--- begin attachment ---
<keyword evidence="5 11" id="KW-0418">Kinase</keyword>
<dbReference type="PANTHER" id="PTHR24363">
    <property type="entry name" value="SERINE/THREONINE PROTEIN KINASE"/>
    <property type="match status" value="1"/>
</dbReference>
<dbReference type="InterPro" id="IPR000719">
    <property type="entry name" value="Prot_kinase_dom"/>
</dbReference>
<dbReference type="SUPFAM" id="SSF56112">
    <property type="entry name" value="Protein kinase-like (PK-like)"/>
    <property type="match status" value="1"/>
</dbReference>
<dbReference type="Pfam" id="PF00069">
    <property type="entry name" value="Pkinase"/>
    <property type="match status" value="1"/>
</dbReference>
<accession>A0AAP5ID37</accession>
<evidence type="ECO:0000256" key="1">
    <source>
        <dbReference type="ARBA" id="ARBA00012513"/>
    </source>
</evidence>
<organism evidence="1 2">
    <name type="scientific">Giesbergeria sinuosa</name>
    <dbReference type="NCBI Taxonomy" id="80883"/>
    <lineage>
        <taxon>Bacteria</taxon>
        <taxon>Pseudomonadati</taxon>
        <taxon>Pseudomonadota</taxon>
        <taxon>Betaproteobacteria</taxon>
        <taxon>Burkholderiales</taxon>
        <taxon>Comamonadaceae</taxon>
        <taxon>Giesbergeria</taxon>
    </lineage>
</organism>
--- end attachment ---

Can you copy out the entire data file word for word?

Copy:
<keyword evidence="5 11" id="KW-0418">Kinase</keyword>
<dbReference type="PANTHER" id="PTHR24363">
    <property type="entry name" value="SERINE/THREONINE PROTEIN KINASE"/>
    <property type="match status" value="1"/>
</dbReference>
<dbReference type="InterPro" id="IPR000719">
    <property type="entry name" value="Prot_kinase_dom"/>
</dbReference>
<dbReference type="SUPFAM" id="SSF56112">
    <property type="entry name" value="Protein kinase-like (PK-like)"/>
    <property type="match status" value="1"/>
</dbReference>
<dbReference type="Pfam" id="PF00069">
    <property type="entry name" value="Pkinase"/>
    <property type="match status" value="1"/>
</dbReference>
<accession>A0AAP5ID37</accession>
<evidence type="ECO:0000256" key="1">
    <source>
        <dbReference type="ARBA" id="ARBA00012513"/>
    </source>
</evidence>
<organism evidence="1 2">
    <name type="scientific">Giesbergeria sinuosa</name>
    <dbReference type="NCBI Taxonomy" id="80883"/>
    <lineage>
        <taxon>Bacteria</taxon>
        <taxon>Pseudomonadati</taxon>
        <taxon>Pseudomonadota</taxon>
        <taxon>Betaproteobacteria</taxon>
        <taxon>Burkholderiales</taxon>
        <taxon>Comamonadaceae</taxon>
        <taxon>Giesbergeria</taxon>
    </lineage>
</organism>